Impact Stories

March Highlight: Lyla Yaner

marzo 26, 2024

Bilingual Grief Counselor Lyla Yaner tells us about how she came to work in her dream role at Judi’s House.

In honor of March being Women’s History Month and National Social Worker Month, we are celebrating our social workers who make a difference in the lives of the children and families we serve at Judi’s House.

Meet Lyla Yaner, LCSW, MT-BC, one of our Bilingual Grief Counselors, who works with the Spanish-speaking families that come through our doors by completing initial assessments, facilitating Pathfinders and Connections groups, and working with clients in individual and family therapy. She also provides clinical supervision to our trainees and interns.

“I first became passionate about the field of childhood grief through my internship as a hospice music therapist in North Carolina. During that time, I was a part of a children’s grief group and was hooked for life,” says Lyla.

“When I moved back to Colorado I heard about Judi’s House as THE children’s grief counseling place, and then began to play the long game to figure out how I could work here. That involved a plan to get a relevant master’s degree so that I could intern at Judi’s House so they would know me so I would have a better chance of getting a job here someday. It worked out, and I have been in my dream role for two years!”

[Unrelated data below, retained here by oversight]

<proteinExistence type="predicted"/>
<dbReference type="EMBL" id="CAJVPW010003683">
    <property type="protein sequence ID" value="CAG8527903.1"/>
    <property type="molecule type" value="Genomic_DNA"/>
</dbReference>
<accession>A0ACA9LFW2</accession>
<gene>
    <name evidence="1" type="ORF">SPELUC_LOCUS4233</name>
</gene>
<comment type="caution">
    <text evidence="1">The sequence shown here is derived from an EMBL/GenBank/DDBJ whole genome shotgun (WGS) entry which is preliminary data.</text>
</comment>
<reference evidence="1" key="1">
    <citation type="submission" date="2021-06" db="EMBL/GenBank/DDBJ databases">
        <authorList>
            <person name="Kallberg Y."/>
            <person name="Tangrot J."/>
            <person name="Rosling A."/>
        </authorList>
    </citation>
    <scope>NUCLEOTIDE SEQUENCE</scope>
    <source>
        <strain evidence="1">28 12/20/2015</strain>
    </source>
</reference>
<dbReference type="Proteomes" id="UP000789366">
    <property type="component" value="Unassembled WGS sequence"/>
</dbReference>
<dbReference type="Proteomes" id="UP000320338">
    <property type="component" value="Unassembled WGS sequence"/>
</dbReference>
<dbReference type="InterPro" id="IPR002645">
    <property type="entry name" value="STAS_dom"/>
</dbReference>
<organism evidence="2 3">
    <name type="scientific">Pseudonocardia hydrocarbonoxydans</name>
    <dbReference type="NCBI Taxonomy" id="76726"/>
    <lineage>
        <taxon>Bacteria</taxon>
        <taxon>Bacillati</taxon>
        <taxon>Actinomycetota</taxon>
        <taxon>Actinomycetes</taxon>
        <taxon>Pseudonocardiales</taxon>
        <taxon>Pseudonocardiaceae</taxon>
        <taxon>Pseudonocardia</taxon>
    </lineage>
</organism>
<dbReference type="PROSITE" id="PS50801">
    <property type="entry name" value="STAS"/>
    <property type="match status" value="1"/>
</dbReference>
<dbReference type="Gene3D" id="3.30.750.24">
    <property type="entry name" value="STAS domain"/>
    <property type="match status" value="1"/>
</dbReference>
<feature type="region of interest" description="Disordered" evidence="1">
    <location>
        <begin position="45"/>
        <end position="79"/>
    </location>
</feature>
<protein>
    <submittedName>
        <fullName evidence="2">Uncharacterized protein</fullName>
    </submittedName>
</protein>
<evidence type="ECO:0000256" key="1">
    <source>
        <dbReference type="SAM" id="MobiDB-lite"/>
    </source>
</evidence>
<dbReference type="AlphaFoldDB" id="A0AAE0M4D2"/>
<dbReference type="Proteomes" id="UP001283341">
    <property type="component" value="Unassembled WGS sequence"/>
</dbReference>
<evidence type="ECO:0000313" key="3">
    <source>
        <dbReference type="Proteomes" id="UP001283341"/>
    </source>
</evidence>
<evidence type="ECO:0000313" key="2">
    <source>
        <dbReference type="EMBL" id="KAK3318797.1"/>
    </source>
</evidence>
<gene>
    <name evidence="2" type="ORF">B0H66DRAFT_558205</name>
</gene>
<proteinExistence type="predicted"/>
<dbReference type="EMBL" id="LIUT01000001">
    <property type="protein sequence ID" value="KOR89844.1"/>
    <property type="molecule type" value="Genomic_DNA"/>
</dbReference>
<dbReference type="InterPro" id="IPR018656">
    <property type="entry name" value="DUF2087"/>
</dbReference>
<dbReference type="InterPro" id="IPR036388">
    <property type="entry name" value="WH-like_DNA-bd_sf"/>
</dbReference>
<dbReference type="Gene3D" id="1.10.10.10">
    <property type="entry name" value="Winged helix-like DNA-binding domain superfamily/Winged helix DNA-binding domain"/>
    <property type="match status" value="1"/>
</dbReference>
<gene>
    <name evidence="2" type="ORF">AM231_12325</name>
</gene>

Lyla tells us that even among mental health professionals, there is a lot of discomfort around the topics of death, dying, and grief.

“Having specific training and experience in childhood grief really increases the counselor’s ability to sit with clients and be able to provide that validation and normalization of their experiences without shying away from talking about their person who died and their unique grief reactions,” says Lyla.

Lyla recommends trying to gain experience through volunteering or interning at a hospice or grief to anyone looking to get into this field of work. “I feel like my experience in hospice was invaluable to being able to sit with other people’s challenging emotions without trying to fix them,” says Lyla.

“I would also go toward activities that build your comfort with the topic of death and dying, like even practicing saying the word death or died out loud, attending a community discussion (like a death café!), or working on your own advanced directives – anything that will make the topic more comfortable to talk about and less of a taboo.”

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